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ed

[ed] /ɛd/
noun, Informal.
1.
education:
a course in driver's ed; adult ed.
Origin of ed
by shortening

Ed

[ed] /ɛd/
noun
1.
a male given name, form of Edgar or Edward.

ED

2.
Pathology. erectile dysfunction.

ed.

1.
edited.
2.
plural eds. edition.
3.
plural eds. editor.
4.

ED50

Pharmacology.
1.
effective dose for 50 percent of the group; the amount of a drug that is therapeutic in 50 percent of the persons or animals in which it is tested.

-ed1

1.
a suffix forming the past tense of weak verbs:
he crossed the river.
Origin
Old English -de, -ede, -ode, -ade; orig. disputed

-ed2

1.
a suffix forming the past participle of weak verbs (he had crossed the river), and of participial adjectives indicating a condition or quality resulting from the action of the verb (inflated balloons).
Origin
Old English -ed, -od, -ad; orig. disputed

-ed3

1.
a suffix forming adjectives from nouns:
bearded; monied; tender-hearted.
Origin
Middle English; Old English -ede

E.D.

1.
Eastern Department.
2.
election district.
3.
ex dividend.
4.
executive director.
Dictionary.com Unabridged
Based on the Random House Dictionary, © Random House, Inc. 2017.
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Examples from the Web for ed
Contemporary Examples
Historical Examples
  • ed Meyers laughed, uncomfortably, and glanced yearningly toward the door.

    Roast Beef, Medium Edna Ferber
  • ed, I'd like mightily to take some word from you to your brother Abner.

    The Escape of Mr. Trimm Irvin S. Cobb
  • An owl-haunted tree it certainly looked, but at that hour of the day there was little surprise that ed saw nothing of him.

    The Believing Years Edmund Lester Pearson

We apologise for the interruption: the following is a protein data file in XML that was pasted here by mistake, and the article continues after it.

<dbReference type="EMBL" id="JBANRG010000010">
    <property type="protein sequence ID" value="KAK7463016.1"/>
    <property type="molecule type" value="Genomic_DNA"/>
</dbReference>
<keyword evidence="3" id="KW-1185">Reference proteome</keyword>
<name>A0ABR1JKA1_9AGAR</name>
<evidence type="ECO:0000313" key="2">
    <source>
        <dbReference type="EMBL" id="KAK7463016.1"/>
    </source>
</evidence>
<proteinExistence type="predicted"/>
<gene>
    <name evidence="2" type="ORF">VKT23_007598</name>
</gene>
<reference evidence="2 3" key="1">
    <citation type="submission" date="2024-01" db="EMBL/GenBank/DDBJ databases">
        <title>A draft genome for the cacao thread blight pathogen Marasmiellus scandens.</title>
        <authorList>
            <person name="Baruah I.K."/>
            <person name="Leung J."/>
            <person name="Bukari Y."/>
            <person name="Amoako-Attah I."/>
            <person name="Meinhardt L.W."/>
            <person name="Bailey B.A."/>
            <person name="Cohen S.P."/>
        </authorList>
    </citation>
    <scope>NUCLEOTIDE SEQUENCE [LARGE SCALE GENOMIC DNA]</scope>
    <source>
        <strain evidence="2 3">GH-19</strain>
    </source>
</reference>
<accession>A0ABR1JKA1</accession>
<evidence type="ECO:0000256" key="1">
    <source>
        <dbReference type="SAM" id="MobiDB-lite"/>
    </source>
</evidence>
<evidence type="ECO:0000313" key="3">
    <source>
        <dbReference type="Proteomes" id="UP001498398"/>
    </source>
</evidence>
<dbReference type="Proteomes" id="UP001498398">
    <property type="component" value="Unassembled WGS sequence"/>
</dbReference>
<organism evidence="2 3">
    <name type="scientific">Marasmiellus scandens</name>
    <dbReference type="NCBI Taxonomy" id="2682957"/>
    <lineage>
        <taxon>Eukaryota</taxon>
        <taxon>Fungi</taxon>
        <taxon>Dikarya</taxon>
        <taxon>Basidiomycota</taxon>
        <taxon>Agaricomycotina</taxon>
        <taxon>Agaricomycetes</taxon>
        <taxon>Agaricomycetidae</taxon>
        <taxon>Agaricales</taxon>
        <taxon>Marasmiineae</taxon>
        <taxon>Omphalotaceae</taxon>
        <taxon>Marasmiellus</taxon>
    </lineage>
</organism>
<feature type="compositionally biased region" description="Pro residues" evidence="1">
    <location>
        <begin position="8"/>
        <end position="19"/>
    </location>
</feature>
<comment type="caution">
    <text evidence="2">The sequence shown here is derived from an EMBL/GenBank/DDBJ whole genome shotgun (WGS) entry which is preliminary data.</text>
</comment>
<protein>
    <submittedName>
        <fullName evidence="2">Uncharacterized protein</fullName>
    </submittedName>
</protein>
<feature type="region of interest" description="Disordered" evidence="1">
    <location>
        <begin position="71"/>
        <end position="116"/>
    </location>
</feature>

• ed began to realize it was getting late in the morning, and he had not yet had breakfast.

    Cat and Mouse Ralph Williams
  • However, he had curiosity enough to ask, "What upset things 'tween you 'n ed?"

    Prairie Folks Hamlin Garland
British Dictionary definitions for ed

ed.

abbreviation
1.
edited
2.
(pl) eds. edition
3.
(pl) eds. editor

-ed1

suffix
1.
forming the past tense of most English verbs
Word Origin
Old English -de, -ede, -ode, -ade

-ed2

suffix
1.
forming the past participle of most English verbs
Word Origin
Old English -ed, -od, -ad

-ed3

suffix
1.
possessing or having the characteristics of: salaried; red-blooded
Word Origin
Old English -ede
Collins English Dictionary - Complete & Unabridged 2012 Digital Edition
© William Collins Sons & Co. Ltd. 1979, 1986 © HarperCollins
Publishers 1998, 2000, 2003, 2005, 2006, 2007, 2009, 2012
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Word Origin and History for ed

-ed

past participle suffix of weak verbs, from Old English -ed, -ad. --od (leveled to -ed in Middle English), from Proto-Germanic *-do- (cf. Old High German -ta, German -t, Old Norse -þa, Gothic -da, -þs), from PIE *-to- (cf. Sanskrit -tah, Greek -tos, Latin -tus).

Originally fully pronounced, as still in beloved (which, with blessed, accursed, and a few others retains the full pronunciation through liturgical readings). In 16c.-18c. often written -t when so pronounced (usually after a consonant or short vowel), and still so where a long vowel in the stem is short in the pp. (e.g. crept, slept, etc.). In some older words both forms exist, with different shades of meaning, e.g. gilded/gilt, burned/burnt.

Online Etymology Dictionary, © 2010 Douglas Harper
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ed in Medicine

ED abbr.
effective dose

The American Heritage® Stedman's Medical Dictionary
Copyright © 2002, 2001, 1995 by Houghton Mifflin Company. Published by Houghton Mifflin Company.
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Slang definitions & phrases for ed

Ed

Related Terms

op-ed page

The Dictionary of American Slang, Fourth Edition by Barbara Ann Kipfer, PhD. and Robert L. Chapman, Ph.D.
Copyright (C) 2007 by HarperCollins Publishers.
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